• The balance of the side-grab handle is weird. It would work better halfway down the side of the bag instead of top-corner
  • Side pocket turned out looking great, but it should have some slack built into the front or back. 2-layers of Cordura doesn’t have any give either, so it really can’t hold as much as it would seem. A thick wallet and phone and it’s already getting hard to close.
  • Minor dimensional changes, really just a matter of learning/experimenting with how much slack gets taken up/shifted with different seam allowances, turning stuff inside/rightside out, etc.

Time to run it hard for a bit and test my stitching! It’ll be my new gym and overnight bag for a while so I can get some field testing done with it.

Matching box bag for scale :smiley:

Excellent work. Regarding the compression straps, I’d suggest not actually attaching them to the bag at all, rather build “belt loops” that they run through. That way they can scrunch the bag as far as they need to.

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I like that plan. Part of me was also thinking they would add a bit of structure/stiffness to the bag attached like this. I guess it adds a bit, but not really enough to be worth the trade off.

Years ago a friend gifted me a book, titled “Hammock Camping”, whose contents are fairly well described by the title. The basic premise was for those who enjoy overnight hikes, a hammock would be more comfortable, lighter, compact the ground/vegetation less, and remove the need for level and rock-free ground when compared to the typical tent. Additionally the book contained a design for a DIY camping hammock that is in many ways superior to any commercial offering, made from the same Cordura fabric you’re working with.

While doing additional research in the process of putting together my own camping hammock, I came across a web forum and community focused on the practice of hammock camping. They have a bit of terminology that may be useful, lest someone confuses your machinery as something that a grandma would use to make a teddy bear or quilt:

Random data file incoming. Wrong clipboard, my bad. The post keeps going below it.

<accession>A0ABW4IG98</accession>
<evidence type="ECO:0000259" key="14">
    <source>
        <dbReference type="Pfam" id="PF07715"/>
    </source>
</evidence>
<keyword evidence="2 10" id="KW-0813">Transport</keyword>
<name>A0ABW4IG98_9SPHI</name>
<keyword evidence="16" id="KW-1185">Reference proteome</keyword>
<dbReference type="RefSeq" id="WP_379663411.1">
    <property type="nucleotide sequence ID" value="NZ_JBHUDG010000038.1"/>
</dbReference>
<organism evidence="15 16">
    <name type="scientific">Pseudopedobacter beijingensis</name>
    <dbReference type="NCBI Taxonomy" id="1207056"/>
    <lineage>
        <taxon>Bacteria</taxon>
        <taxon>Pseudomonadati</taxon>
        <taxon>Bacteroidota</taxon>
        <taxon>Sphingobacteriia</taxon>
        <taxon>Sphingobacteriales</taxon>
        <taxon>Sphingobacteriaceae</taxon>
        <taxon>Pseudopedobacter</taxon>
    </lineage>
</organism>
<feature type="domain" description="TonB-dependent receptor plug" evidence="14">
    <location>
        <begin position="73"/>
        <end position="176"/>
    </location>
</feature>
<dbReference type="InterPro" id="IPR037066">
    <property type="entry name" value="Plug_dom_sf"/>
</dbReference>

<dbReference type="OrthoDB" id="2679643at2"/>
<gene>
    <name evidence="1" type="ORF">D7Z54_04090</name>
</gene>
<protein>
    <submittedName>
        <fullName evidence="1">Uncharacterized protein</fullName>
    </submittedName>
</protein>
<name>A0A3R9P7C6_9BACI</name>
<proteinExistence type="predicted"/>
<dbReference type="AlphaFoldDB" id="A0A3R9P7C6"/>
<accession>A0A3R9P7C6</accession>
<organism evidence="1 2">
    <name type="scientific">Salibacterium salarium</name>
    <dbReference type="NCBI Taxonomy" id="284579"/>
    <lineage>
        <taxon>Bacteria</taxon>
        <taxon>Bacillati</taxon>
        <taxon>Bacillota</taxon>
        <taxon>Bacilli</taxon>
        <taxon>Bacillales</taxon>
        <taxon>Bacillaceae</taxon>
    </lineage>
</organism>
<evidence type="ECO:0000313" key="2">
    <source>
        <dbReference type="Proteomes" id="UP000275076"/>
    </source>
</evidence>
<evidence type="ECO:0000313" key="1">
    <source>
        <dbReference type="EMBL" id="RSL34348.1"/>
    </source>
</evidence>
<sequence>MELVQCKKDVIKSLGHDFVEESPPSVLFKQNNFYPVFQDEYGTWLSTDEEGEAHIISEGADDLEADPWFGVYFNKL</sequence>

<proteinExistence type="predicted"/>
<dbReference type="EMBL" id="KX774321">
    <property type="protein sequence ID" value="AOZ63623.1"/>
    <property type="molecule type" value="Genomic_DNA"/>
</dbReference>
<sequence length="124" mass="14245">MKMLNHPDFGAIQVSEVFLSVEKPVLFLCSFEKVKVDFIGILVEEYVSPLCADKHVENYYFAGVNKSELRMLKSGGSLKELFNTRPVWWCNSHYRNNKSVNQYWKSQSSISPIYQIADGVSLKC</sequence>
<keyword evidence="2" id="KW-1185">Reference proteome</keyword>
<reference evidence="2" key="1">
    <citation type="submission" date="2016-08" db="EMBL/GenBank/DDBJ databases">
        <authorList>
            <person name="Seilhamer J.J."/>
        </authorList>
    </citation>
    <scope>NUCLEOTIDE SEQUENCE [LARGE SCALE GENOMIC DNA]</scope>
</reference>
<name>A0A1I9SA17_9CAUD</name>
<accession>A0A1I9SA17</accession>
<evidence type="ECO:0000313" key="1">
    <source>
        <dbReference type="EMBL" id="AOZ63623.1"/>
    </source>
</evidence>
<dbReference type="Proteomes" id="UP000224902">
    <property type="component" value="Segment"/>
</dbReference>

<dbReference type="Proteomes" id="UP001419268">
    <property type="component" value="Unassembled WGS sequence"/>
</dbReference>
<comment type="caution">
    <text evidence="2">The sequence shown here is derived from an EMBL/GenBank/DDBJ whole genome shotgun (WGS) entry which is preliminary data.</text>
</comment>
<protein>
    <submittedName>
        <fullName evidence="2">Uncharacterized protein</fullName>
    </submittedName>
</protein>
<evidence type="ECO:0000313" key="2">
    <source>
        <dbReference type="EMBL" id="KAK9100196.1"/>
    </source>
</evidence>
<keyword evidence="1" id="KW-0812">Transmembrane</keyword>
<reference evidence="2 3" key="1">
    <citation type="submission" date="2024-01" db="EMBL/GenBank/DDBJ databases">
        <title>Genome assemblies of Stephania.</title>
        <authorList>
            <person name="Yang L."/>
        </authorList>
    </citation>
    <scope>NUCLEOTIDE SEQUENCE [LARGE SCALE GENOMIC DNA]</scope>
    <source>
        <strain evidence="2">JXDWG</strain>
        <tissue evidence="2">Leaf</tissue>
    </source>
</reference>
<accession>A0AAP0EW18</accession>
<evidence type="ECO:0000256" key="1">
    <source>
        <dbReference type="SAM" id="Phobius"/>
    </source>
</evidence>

What is the difference between a thread injector and a sewing machine?

I see some folks making hammocks from some of the upper-tier ripstops down to the 1.6oz and even 1oz weights. Which I consider quite a testament to the strength of such lightweight, modern synthetic fabrics! I’ve been working with some 1.6oz but still working up the skills and courage to do <1oz stuff. Still learning the tricks of sewing slippery, bunch-y thin stuff like that.

Cordura is great to work with, should survive anything but open flame, and if my recent price-research into nice natural-fiber fabrics is anything to go by- very economical.

hey now, I actually have a box of material here to make 2 quilts. Fully synthetic, continuous-hollow-fiber insulated, water resistant, ultra compressible, ultralight tactical quilts TYVM… but quilts nonetheless.:wink:


I wonder what you can sell those for, to the right crowd…

The one major difficulty with hammocks is that they require sufficiently sturdy supports spaced an appropriate distance apart, and crucially with nothing intervening between them. I tried hammocking as a fairly serious pasttime for a few years, with an eye toward further incorporating them into my camping, but there were enough geographies I went and/or wanted to go that could not reliably provide a suitable location for suspending the hammock. So, I think it’s a wonderful trick / capability to have in an all-round camping equipment collection, but it’s by no means a replacement for a tent; rather, at best, it’s a complementary method that can be used, in the right situation, as an alternative.